The function room at one of Cairo's plush hotels overlooking the River Nile was brimming with energy.
This wasn’t a typical World Cancer Day event – simply highlighting the facts and challenges – but rather a chance for various stakeholders to come together and reinforce awareness, highlight significant treatment approaches and spread the word of hope and support.
World Cancer Day is celebrated globally each year on 4 February, and this year Egypt's involvement had a special edge.
The government's Kasr Al-Aini Center of Radiation Oncology and Nuclear Medicine (NEMROCK) collaborated with Egyptian sporting clubs, several NGOs and the private-sector company Novartis in a two-day event called "We Can, I Can".
For the first time, owners of Harley-Davison motorcycles paraded from Kasr Al-Aini Hospital to various clubs in Cairo to highlight the importance of the cause.
Optimism was the common thread at the event, with cancers survivors sharing stories of bravery and triumph, while medical experts pointed to advances in cancer treatment in Egypt in recent years.
Professor of Oncology Dr Emad Hamada explained some welcome developments, including advanced targeted therapy for breast cancer, and progress in treating chronic myeloid leukemia (CML), transforming it into a chronic but non-fatal disease.
Dr Mohsen Mokhtar, Professor of Oncology at NEMROCK, highlighted the need for psychological support for patients, as well as the number treated in Kasr Al-Aini free of charge by the government.
“Patients require financial and emotional support, and an event such as this is a clear demonstration that their needs are best met when public and private entities join forces to offer help and correct misconceptions associated with this disease," said Mokhtar.
"Over 42,000 patients visit our outpatient clinics each year, and we provide chemotherapy treatment to 15,000 patients. Our radiotherapy services extend to the treatment of patients referred to us by the Health Insurance Organization and involve 520,000 radiotherapy session each year.
"For almost 50 years and until today, the Kasr Al-Aini Oncology Center (NEMROCK) was Egypt’s first refuge for cancer patients nationwide," he said.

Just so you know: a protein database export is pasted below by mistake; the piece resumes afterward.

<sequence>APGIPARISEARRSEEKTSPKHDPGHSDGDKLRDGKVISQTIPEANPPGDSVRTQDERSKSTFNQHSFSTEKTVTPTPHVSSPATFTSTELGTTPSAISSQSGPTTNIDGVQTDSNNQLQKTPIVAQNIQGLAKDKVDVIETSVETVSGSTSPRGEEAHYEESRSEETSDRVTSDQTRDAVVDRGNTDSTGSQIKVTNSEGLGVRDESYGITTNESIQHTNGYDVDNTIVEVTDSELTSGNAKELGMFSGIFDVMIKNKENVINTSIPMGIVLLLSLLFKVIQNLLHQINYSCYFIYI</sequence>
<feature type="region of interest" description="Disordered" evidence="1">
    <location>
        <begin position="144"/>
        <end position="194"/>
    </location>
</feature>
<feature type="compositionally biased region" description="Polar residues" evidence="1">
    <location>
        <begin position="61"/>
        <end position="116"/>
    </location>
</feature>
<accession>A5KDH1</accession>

In addition to Harley–Davidson, the Egyptian National Olympic committee participated in the event, stressing their mandate to raise awareness of the importance of an active and healthy lifestyle. The committee said the spirit of athleticism drives their commitment to supporting such critical community issues.
Among the NGOs taking part was Power of CML. Established in 2014, it is the first organization in Egypt to focus on chronic myeloid leukemia
Another NGO present on the day was the Breast Cancer Foundation of Egypt (BCFE), whose president, Dr Mohamed Shaalan, seized the opportunity to highlight the importance of cancer awareness.
“An $18 billion increase in funding is needed to support international efforts to fight cancer across the globe and save the lives of up to three million people or more by 2030, if invested in prevention, early detection and improved care for cancer patients," he said.
"There is a pressing need for the tripling of taxes on tobacco to help discourage smoking, which is a key factor in the development of several types of cancer," he said.
There are 166 cancer cases in Egypt for every 100,000 people, according to the National Cancer Registry Program (NCRP), which makes the rate of documented cancer diagnosis in the country one of the lowest internationally.
Liver cancer is the most common form of the disease, at 23.8 percent of all cases, followed by breast cancer at 15.4 percent, and bladder cancer at 6.9 percent.